Miami Heat Force Game 7 Against Boston Celtics Behind Jimmy Butler

BOSTON — In a playoff series that long ago lost any semblance of order or predictability, the Miami Heat’s Jimmy Butler emerged Friday night as a rare source of stability, and perhaps the only one.

He rose over flat-footed defenders for 3-pointers. He negotiated rush hour traffic for layups. He drew fouls and whipped passes at teammates, leaving the Celtics and their fans in a state of despair.

When so much else felt uncertain, Butler was a safe bet. It was the common feeling of everyone in the building, for better or for worse. As he kept the basketball outside the 3-point line late in the fourth quarter and took half a shot to survey the landscape ahead, he carried a certain inevitability: was there any doubt about what would happen next?

The Celtics, celebrated for their defense, made it easy for him. You mismanaged the assignment and left Butler alone a clear path to the hoop, and he pounced, driving to a layup and absorbing the contact for good measure. It was a draw-breaking draw, along with the Celtics’ determination.

“His competitive spirit is as high as anyone who’s played this game,” said Heat Coach Erik Spoelstra.

By leading the Heat to a 111-103 win over the Celtics in Game 6 of the Eastern Conference Finals, Butler ensured the series would be pushed to its absolute limit with Game 7 taking place Sunday night in Miami.

Butler accumulated 47 points, 9 rebounds, and 8 assists while shooting 16 of 29 from the field and 4 of 8 from 3-point range. He did so with a bad right knee after two of the toughest games of his career. He said he was cheered up by a call from former heat guard Dwyane Wade before the game.

“D-Wade never hits me until his voice is really, really needed,” Butler said. “And it was.”

Butler also had a one-sided chat with PJ Tucker and Markieff Morris, two of his teammates, before the game. Tucker and Morris had a request for Butler: “Yo, we need 50.”

“He looked at us, didn’t say a word,” Tucker recalled. “He just nodded his head and carried on. I thought, oh yeah, he’s about to play. He’s locked up.”

Spoelstra called “Game 7” the two best words in pro sports, and he wouldn’t get an argument from the Golden State Warriors, who are awaiting the winner in the NBA Finals in San Francisco starting Thursday. While Boston and Miami continue to bludgeon each other, it took Golden State just five games to eliminate the Dallas Mavericks in the Western Conference Finals.

“Rest, ice, massage — all that good stuff,” Butler said when asked how he would take care of his knee ahead of Game 7. “Every day the same.”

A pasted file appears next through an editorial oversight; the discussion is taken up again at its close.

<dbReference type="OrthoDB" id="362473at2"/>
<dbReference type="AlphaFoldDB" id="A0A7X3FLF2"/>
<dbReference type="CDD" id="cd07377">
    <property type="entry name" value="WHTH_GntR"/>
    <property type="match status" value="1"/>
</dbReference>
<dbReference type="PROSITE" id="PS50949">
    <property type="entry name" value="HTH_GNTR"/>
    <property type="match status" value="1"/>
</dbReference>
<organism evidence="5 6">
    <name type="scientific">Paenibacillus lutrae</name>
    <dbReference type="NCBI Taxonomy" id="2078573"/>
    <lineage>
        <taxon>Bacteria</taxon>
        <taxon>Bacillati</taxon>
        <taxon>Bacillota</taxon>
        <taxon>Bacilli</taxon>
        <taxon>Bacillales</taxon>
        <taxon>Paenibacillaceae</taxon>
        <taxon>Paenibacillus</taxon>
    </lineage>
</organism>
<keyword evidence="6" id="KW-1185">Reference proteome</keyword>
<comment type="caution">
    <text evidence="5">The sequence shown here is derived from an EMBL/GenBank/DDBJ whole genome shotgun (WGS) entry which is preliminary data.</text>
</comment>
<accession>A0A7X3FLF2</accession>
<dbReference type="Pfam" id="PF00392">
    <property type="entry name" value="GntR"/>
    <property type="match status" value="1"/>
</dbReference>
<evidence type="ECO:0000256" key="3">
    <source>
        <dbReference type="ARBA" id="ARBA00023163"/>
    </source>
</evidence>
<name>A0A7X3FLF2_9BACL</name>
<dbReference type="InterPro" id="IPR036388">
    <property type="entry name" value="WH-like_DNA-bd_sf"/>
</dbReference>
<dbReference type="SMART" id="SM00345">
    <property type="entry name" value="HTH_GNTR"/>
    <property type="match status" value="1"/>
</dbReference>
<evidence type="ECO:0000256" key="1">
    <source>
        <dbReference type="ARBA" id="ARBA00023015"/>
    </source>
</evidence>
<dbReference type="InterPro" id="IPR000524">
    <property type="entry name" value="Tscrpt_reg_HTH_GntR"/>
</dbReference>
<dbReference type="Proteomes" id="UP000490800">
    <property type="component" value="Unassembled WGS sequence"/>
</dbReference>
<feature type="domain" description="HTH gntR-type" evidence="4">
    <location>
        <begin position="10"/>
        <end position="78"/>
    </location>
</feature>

The Heat pulled off two recently discouraging performances. They had lost Game 4 by 20 while shooting 33.3 percent from the field. They had lost Game 5 by 13 points while scoring 31.9 percent — no less at home, where their fans were shuffling out of the arena wondering if they’d see the team again this season. After all, Butler had shot a total of 7 of 32 in those two duds while struggling with his injured knee.

Immediately after Game 5, with the Heat poised for elimination, Spoelstra did something interesting at his press conference: he channeled his inner Mister Rogers.

“You have to enjoy it,” he said. “They do. If you want to break through and snag a ticket to the finals, you’ve got to do some ridiculously hard stuff.”

He added: “We’re still alive. We have the opportunity to play in front of a great audience and the opportunity to create a memory that you will remember for a long time. That’s all we’re thinking about right now.”

Spoelstra would know, having coached the Heat to two titles and five Finals appearances. In his 14th season, he understands the playoffs and the stakes and the pressure and the opportunities.

If Spoelstra delivered the same message of opportunity to his players before Game 6, Butler must have absorbed every word of it before using it as fuel against the Celtics.

“His aggression just opens everything up to everyone else,” Tucker said.

In the first quarter alone, Butler shot 6 of 10 off the field and made both of his 3-point attempts while amassing 14 points, 5 rebounds and 4 assists. As a team, the Heat grabbed five 3-pointers in the first quarter, which was particularly impressive considering they had 7-of-45 from 3-point range in Game 5.

“I think we played with a little more confidence,” said Kyle Lowry, who had 18 points and 10 assists in the win. “We played with some momentum tonight and it felt good to do it.”

While Butler’s late-game layup finally gave Miami the lead, he sealed the victory with less than a minute remaining as he made a spinning turnaround jump shot from 20 feet with the shot clock running out.

“It’s a different era,” he said. “This is a different team”

And Butler, still on the hunt for his first championship, seems determined to make a name for himself. At his press conference, he shared the podium with Lowry, who put on a quizzical expression as Butler said he played a “decent” game. Lowry was asked to elaborate on Butler’s game.

“It’s incredible,” said Lowry, adding an expletive to his assessment. “My mistake. Don’t punish me, NBA. That was a mistake, I promise.”

It was one of the only mistakes the Heat made all night.

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